I keep reading about writers who have decided that they can earn more by working with independent publishers – or in some cases, by publishing and marketing their own books.  And we're not talking about the seamy world of vanity publishing.  Many of these writers have worked with or are working with print publishers, but they're publishing additional titles or their backlist themselves.  And it appears that they earn a lot more net income than by selling novels to the traditional NYC publishers.  As more experienced writers go this route, a small cottage industry of copy-editors, book designers and cover artists are selling their services.  So if you’re a talented writer and you have editing skill, and you hire someone to create professional and compelling cover art, it’s possible to bypass an agent, editor and publisher (and the sales and marketing department) and self-publish a book that with work and determination could easily earn more in royalties than a traditional hardback or paperback original.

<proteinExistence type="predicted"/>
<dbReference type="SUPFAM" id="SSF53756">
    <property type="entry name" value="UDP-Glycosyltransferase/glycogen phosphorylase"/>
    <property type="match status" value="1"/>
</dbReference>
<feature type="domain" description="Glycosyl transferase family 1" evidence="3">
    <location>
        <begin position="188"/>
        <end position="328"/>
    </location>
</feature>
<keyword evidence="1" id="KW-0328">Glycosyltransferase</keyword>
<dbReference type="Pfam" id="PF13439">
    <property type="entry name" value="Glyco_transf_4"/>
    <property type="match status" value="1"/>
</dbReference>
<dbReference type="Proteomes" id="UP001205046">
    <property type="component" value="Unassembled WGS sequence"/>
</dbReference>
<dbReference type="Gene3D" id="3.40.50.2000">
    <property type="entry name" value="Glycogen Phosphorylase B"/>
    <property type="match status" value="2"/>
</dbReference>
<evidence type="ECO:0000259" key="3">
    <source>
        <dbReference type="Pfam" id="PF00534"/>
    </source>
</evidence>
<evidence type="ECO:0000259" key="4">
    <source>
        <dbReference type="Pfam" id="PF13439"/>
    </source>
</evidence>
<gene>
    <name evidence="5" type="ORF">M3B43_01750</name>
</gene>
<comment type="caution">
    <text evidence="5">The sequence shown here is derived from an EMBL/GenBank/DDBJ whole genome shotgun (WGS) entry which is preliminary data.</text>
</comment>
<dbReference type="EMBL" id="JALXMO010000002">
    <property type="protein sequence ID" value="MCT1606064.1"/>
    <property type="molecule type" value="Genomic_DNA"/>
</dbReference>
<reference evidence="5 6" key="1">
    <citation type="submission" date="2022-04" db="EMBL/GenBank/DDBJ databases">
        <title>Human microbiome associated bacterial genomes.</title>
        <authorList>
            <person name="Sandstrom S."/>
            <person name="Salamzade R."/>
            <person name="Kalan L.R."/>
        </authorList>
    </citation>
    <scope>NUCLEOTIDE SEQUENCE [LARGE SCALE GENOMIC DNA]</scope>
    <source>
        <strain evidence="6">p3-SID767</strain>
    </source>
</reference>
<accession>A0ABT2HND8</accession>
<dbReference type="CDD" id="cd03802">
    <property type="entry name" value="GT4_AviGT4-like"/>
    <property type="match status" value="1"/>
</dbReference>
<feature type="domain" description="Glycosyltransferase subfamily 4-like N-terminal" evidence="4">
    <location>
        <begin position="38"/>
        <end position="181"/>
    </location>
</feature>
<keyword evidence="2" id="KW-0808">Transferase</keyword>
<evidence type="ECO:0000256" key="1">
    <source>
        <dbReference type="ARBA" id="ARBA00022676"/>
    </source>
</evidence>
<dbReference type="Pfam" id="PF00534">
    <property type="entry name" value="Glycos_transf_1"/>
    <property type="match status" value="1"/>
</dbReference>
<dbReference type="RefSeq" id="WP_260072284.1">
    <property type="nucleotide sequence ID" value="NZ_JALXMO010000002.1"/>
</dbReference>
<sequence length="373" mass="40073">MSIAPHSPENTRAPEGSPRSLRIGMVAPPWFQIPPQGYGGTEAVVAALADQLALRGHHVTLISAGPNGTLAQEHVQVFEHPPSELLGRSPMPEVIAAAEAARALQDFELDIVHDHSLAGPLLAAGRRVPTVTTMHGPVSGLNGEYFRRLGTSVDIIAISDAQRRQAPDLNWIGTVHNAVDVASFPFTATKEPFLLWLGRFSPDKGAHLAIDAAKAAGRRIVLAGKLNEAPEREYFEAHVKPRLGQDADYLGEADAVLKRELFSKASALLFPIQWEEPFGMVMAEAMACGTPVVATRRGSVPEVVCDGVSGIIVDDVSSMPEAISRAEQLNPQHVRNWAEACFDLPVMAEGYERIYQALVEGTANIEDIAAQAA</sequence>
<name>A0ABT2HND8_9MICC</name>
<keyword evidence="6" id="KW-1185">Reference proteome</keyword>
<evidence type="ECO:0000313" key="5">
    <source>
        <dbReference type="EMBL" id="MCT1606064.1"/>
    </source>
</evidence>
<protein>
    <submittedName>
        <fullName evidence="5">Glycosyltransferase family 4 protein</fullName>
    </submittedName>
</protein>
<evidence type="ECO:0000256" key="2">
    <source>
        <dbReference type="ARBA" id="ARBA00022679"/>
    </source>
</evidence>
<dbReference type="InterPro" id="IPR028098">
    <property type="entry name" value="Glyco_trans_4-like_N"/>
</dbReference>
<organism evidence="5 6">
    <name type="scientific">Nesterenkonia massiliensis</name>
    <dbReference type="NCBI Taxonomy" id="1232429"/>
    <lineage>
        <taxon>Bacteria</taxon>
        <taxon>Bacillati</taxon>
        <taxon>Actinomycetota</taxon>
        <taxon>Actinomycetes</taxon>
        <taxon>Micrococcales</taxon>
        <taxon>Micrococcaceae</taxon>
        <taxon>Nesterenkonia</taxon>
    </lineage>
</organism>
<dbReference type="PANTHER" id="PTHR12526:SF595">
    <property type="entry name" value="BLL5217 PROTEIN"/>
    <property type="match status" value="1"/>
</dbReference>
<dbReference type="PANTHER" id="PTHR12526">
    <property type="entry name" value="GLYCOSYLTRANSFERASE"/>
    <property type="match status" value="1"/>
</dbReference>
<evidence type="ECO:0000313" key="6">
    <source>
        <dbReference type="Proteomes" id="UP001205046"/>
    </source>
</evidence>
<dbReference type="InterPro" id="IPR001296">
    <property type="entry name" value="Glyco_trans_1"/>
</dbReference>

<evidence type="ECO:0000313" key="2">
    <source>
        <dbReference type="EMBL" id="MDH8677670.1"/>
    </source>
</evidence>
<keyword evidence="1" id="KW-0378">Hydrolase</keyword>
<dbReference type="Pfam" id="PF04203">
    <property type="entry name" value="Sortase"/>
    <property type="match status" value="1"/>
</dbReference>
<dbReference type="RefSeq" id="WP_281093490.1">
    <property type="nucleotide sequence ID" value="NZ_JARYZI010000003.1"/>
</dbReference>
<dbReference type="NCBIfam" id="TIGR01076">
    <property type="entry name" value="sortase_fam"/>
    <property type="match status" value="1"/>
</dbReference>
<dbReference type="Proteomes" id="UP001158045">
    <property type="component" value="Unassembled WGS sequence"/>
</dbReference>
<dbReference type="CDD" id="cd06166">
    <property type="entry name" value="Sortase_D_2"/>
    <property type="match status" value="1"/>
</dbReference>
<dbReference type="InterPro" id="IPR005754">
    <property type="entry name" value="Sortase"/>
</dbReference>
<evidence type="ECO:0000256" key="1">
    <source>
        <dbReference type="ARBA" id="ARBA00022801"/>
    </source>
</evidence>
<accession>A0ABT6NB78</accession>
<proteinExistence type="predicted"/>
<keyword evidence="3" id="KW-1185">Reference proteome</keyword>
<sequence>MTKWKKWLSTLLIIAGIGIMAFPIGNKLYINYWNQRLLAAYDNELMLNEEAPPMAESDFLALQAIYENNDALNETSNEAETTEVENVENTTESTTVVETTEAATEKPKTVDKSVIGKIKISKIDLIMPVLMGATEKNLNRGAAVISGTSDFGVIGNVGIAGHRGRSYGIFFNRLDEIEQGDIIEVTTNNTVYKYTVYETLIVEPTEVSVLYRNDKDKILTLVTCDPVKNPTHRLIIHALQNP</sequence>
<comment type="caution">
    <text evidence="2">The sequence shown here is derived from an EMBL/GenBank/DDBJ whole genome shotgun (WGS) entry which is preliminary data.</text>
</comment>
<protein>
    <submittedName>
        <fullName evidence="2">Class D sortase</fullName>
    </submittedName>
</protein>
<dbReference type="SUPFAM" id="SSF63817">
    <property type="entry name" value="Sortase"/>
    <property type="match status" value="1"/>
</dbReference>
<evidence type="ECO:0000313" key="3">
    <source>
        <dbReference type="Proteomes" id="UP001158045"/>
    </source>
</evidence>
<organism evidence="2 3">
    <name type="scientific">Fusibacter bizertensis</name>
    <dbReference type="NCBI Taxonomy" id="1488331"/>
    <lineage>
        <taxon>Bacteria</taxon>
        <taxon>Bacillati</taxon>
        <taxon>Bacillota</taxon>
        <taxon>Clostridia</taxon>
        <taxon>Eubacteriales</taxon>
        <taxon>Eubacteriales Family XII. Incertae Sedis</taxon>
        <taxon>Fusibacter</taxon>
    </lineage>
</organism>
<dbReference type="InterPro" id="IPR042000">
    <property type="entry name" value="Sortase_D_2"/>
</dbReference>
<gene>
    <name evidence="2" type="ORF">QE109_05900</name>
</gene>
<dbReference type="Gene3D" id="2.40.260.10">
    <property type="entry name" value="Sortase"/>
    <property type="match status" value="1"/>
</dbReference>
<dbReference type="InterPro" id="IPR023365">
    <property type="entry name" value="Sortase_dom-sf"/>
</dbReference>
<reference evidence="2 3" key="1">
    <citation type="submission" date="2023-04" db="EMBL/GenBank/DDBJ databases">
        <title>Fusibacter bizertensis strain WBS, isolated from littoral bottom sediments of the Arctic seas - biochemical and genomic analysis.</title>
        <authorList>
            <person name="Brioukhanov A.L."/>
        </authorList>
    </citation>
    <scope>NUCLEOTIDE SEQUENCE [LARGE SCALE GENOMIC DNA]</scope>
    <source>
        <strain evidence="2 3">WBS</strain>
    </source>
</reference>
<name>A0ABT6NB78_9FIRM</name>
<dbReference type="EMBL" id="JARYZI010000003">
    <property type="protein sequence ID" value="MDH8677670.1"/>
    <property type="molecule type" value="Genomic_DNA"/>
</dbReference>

No guarantees, but it is being done.  Read this blog and others; the revolution has already begun….

Monday, March 7, 2011

Question: Why Did The Zombie Cross The Road?

o win a free book, silly!  And maybe to eat someone's brain.  The Zombie Feed will be releasing its first anthology of new undead fiction in a month or so, and they've announced a fun little contest to give away some books and acquaint readers with the authors, including yours truly.  Readers and zombie fans are being asked to submit the one burning question they’ve always wanted to ask the warped, deranged chroniclers of the Living Dead.

There are no rules, so it’s hard to disqualify yourself.  “Make it scary or make it hilarious. Make it sophisticated or outrageous. Entertain us and you will be picked.”

I will give you one pretty solid hint.  There's one question you must at all costs avoid asking a writer: “Where do you get your ideas?”